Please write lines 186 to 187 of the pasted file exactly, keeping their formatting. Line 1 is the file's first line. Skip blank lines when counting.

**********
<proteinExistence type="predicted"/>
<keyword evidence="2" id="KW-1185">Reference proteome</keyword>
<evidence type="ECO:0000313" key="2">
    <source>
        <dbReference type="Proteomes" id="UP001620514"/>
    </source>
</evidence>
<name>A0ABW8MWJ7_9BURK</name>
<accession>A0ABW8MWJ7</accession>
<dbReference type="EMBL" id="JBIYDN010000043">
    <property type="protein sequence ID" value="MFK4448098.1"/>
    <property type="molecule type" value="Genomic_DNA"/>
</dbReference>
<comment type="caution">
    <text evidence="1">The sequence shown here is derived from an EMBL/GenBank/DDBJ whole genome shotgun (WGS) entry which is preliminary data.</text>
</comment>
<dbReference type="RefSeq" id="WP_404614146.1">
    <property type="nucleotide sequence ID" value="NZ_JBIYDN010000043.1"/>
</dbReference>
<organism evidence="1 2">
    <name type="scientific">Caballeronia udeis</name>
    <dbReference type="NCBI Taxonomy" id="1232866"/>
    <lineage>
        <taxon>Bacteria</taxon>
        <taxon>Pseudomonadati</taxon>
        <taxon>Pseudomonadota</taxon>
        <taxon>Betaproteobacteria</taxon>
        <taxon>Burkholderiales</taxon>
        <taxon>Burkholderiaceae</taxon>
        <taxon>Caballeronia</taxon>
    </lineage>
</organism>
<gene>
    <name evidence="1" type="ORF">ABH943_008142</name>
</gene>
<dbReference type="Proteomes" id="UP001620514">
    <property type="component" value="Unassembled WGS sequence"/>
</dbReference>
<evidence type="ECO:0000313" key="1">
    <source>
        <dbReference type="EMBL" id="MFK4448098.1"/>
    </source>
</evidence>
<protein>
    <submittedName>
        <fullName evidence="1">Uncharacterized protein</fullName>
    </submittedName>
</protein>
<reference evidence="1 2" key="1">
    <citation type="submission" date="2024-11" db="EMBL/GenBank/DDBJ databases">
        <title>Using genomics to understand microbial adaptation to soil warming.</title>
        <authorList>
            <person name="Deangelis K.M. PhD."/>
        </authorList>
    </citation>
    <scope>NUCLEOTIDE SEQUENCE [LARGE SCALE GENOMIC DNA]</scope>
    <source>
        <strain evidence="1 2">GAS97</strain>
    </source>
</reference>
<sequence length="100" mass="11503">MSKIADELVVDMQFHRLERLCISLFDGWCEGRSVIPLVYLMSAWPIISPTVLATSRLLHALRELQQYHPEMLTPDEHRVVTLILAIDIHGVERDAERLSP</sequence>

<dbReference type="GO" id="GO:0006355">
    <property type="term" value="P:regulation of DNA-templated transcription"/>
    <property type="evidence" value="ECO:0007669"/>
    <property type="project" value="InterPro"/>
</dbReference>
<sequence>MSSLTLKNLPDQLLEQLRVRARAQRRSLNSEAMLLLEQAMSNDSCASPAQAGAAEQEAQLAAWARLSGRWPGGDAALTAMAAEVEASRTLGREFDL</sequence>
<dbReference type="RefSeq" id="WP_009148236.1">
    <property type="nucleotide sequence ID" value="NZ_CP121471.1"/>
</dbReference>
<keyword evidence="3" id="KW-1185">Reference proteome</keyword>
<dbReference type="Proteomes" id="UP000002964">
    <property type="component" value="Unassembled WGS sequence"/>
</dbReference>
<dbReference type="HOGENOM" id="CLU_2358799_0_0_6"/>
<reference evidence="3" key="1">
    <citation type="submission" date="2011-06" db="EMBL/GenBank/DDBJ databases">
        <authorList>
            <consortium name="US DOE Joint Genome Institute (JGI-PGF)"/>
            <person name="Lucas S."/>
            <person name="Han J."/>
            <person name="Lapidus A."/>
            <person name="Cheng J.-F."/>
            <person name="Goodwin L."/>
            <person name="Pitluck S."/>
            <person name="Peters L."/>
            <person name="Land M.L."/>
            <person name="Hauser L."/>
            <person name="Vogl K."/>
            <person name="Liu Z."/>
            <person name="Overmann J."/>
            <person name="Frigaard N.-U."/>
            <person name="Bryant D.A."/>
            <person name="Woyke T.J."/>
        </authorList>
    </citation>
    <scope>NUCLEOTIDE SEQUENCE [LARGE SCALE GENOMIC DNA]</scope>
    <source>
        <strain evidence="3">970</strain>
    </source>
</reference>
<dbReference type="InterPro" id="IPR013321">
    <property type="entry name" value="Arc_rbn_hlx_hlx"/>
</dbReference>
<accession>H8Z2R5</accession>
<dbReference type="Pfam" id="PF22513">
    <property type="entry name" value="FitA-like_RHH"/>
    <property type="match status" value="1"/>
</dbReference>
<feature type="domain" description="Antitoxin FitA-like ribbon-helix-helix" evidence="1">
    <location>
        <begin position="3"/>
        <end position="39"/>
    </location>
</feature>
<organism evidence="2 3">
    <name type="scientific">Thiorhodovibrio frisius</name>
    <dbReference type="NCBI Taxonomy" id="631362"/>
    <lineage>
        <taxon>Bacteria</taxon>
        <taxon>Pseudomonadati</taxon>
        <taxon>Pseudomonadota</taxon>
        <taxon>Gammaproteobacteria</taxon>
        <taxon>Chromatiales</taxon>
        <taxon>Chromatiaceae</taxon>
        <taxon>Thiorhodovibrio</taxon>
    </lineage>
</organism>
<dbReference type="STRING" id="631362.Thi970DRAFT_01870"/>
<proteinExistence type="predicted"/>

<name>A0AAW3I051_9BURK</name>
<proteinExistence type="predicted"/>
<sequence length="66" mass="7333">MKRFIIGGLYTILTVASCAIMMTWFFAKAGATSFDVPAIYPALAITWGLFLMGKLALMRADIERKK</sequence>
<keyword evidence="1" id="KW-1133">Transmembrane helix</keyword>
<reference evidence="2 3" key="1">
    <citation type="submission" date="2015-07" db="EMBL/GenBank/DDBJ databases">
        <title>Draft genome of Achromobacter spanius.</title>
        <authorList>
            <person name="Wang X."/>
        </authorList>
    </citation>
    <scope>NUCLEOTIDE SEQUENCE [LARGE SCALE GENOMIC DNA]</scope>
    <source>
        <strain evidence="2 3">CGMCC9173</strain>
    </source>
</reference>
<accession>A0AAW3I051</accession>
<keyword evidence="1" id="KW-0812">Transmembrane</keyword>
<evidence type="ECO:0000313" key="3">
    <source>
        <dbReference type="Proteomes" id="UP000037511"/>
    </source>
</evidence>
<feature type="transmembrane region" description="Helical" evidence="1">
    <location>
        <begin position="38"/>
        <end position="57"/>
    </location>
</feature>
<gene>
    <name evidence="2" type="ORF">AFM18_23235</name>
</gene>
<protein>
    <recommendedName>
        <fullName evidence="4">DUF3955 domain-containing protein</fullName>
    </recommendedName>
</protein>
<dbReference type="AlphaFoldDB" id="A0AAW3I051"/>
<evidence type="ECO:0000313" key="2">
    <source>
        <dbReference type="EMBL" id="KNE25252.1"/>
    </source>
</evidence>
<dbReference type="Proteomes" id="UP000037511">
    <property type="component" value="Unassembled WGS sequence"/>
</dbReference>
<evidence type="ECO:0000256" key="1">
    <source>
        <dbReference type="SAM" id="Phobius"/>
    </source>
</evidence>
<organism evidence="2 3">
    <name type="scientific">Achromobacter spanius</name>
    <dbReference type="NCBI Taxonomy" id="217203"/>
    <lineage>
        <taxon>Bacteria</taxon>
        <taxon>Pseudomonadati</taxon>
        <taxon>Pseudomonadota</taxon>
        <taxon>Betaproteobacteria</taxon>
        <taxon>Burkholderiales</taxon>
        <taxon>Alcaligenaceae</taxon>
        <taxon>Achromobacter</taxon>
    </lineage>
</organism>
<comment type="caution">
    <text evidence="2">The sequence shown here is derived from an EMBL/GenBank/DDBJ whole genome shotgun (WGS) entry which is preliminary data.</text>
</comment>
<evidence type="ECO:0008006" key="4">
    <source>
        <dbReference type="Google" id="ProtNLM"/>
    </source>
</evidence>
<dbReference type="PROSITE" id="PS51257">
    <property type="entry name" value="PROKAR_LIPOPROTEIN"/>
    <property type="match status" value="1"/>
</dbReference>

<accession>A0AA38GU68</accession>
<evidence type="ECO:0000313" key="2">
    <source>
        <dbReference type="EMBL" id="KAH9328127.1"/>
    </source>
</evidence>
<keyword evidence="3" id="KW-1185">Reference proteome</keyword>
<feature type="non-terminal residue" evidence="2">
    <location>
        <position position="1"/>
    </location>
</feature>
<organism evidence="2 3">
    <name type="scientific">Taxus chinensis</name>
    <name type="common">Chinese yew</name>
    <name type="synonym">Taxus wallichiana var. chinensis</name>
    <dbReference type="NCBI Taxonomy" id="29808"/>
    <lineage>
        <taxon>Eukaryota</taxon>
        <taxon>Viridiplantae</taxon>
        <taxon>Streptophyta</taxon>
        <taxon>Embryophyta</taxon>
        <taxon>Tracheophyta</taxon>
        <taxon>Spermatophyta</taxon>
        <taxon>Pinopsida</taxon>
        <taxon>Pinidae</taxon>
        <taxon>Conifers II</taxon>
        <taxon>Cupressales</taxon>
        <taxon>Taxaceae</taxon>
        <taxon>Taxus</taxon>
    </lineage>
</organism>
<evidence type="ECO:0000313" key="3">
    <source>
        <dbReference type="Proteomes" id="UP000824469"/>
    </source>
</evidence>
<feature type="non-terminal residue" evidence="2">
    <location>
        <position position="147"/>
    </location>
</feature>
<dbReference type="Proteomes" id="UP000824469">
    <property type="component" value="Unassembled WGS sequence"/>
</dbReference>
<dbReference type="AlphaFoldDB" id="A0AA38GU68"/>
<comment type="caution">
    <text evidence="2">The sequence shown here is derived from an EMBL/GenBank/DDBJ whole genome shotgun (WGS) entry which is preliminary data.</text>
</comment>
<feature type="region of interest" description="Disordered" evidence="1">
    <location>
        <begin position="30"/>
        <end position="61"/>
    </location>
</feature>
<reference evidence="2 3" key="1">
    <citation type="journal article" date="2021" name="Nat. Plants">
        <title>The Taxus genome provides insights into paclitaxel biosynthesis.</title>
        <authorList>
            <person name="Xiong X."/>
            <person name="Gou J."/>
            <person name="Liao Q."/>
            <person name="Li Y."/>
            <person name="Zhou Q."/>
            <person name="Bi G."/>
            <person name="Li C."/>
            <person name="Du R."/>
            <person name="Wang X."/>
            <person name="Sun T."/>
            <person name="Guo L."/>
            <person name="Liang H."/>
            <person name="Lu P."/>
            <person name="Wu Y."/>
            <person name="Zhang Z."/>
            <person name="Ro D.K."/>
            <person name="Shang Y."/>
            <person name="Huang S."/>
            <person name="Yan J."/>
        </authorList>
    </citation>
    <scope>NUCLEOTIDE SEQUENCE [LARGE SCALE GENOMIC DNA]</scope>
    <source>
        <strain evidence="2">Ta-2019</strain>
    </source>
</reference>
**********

        <taxon>Bacteria</taxon>
        <taxon>Pseudomonadati</taxon>